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JAMA Ophthalmology Clinical Challenge
March 5, 2020

A Man With Bilateral Corneal Verticillata and Corneal Crystals

Author Affiliations
  • 1Department of Ophthalmology, University of Pittsburgh School of Medicine, Pittsburgh, Pennsylvania
JAMA Ophthalmol. Published online March 5, 2020. doi:10.1001/jamaophthalmol.2020.0128

Case

A 77-year-old man was referred to the cornea service for bilateral corneal verticillata noted first by his general ophthalmologist. One year prior to presentation, the patient had undergone coronary artery bypass grafting (CABG). He was discharged with amiodarone and used the medication for 6 weeks. He did not use amiodarone for the 10 months prior to presentation. Prior to his CABG procedure, the patient only used a low dose of lisinopril until he began experiencing progressive dyspnea and fatigue. He was found to have a 5-vessel blockage once he became symptomatic. His symptoms resolved after the CABG surgery, and he remained otherwise healthy. He denied any other symptoms, including headache, rash, joint pain, or chest pain. His medications at time of presentation were aspirin, atorvastatin, and carvedilol. His best-corrected visual acuity was 20/20 OD and 20/25 OS. A slitlamp examination revealed bilateral corneal verticillata and numerous fine anterior stromal crystals (Figure). He had mild nuclear sclerosis in both eyes. His pupils were round and equally reactive, and the remainder of the slitlamp examination and dilated fundus examination were within normal limits.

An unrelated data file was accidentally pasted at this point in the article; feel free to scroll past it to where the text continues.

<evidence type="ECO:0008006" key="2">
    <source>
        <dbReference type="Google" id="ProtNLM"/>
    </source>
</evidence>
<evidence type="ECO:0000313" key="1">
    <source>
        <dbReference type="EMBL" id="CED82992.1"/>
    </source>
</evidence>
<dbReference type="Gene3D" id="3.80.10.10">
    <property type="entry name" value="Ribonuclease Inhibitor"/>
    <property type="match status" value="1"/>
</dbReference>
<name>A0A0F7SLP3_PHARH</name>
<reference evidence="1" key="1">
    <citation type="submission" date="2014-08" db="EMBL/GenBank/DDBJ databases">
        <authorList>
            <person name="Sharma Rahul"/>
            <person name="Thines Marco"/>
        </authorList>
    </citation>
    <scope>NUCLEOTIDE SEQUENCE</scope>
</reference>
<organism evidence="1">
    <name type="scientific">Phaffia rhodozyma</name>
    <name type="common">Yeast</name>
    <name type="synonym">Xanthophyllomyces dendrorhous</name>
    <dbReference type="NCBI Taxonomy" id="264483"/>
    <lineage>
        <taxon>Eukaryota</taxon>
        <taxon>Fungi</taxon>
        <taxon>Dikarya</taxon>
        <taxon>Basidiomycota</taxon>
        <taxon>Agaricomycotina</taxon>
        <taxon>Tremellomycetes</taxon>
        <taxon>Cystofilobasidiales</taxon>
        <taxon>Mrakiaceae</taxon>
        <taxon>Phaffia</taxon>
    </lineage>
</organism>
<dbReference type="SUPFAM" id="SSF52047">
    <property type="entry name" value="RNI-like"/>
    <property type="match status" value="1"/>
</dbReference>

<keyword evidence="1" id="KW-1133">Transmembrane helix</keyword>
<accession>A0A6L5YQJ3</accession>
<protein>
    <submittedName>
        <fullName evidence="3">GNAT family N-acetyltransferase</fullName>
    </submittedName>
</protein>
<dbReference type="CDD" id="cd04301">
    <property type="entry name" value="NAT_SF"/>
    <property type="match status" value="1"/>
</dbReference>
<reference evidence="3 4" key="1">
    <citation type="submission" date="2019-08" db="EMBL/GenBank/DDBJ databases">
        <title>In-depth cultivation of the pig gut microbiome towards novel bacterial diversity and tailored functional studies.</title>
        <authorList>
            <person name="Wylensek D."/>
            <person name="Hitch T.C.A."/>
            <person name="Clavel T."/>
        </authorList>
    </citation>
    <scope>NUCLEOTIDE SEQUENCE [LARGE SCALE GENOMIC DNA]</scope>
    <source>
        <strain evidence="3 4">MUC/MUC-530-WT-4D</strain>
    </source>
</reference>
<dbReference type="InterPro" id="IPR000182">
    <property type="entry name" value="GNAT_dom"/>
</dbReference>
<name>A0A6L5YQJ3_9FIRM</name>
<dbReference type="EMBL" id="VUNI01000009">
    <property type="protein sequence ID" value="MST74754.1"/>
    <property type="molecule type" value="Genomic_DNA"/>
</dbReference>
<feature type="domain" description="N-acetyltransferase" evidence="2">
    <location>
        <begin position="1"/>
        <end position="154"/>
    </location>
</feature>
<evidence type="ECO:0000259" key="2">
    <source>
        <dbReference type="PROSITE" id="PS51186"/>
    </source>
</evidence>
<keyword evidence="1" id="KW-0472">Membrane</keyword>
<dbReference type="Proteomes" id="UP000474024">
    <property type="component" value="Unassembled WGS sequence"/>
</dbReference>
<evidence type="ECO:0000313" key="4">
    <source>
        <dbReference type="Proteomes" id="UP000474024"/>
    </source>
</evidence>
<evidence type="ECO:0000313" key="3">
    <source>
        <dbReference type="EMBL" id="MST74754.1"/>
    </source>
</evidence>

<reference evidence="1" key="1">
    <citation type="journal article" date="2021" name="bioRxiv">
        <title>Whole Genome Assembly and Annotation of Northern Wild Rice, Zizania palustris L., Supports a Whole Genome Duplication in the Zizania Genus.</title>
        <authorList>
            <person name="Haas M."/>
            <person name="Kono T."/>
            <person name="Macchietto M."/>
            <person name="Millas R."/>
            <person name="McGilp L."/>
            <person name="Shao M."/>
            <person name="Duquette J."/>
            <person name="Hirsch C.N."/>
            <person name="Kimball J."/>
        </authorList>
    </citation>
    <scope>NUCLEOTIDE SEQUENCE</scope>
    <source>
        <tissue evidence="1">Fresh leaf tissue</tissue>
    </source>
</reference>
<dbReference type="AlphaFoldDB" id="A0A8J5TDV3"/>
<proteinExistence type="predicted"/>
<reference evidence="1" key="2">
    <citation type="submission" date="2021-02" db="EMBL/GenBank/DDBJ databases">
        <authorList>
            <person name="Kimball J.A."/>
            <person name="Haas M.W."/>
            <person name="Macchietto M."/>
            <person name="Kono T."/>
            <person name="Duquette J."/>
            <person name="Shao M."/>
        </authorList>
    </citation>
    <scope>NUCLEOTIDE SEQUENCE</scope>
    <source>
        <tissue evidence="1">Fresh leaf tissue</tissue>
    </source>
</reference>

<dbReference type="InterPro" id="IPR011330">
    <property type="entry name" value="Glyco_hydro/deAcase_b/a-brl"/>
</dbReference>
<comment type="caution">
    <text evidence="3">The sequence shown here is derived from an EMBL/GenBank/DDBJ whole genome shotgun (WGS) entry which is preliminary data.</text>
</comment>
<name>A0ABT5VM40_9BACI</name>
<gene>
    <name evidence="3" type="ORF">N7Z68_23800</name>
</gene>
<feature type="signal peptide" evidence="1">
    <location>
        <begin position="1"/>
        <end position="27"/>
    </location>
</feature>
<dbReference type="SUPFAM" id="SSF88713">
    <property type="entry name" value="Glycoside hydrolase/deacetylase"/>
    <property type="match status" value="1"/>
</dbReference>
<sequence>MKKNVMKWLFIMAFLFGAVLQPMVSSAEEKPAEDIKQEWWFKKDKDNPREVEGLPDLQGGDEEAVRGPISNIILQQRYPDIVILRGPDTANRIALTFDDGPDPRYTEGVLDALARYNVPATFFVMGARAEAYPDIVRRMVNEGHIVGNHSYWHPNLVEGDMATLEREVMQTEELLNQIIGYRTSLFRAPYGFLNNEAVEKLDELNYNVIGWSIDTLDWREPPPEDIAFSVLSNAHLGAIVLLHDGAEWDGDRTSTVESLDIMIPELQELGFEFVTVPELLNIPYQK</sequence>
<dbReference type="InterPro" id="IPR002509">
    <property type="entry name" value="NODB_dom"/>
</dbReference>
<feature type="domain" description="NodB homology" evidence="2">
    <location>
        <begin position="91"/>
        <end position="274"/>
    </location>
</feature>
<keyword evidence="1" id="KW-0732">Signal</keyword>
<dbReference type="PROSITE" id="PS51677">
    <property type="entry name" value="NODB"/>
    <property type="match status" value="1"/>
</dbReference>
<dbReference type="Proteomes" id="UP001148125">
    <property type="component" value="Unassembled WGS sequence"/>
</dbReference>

Figure.  Slitlamp photograph of the right eye showing corneal verticillata (yellow arrowheads) and fine interspersed corneal crystals (most visible in the white circle).
Slitlamp photograph of the right eye showing corneal verticillata (yellow arrowheads) and fine interspersed corneal crystals (most visible in the white circle).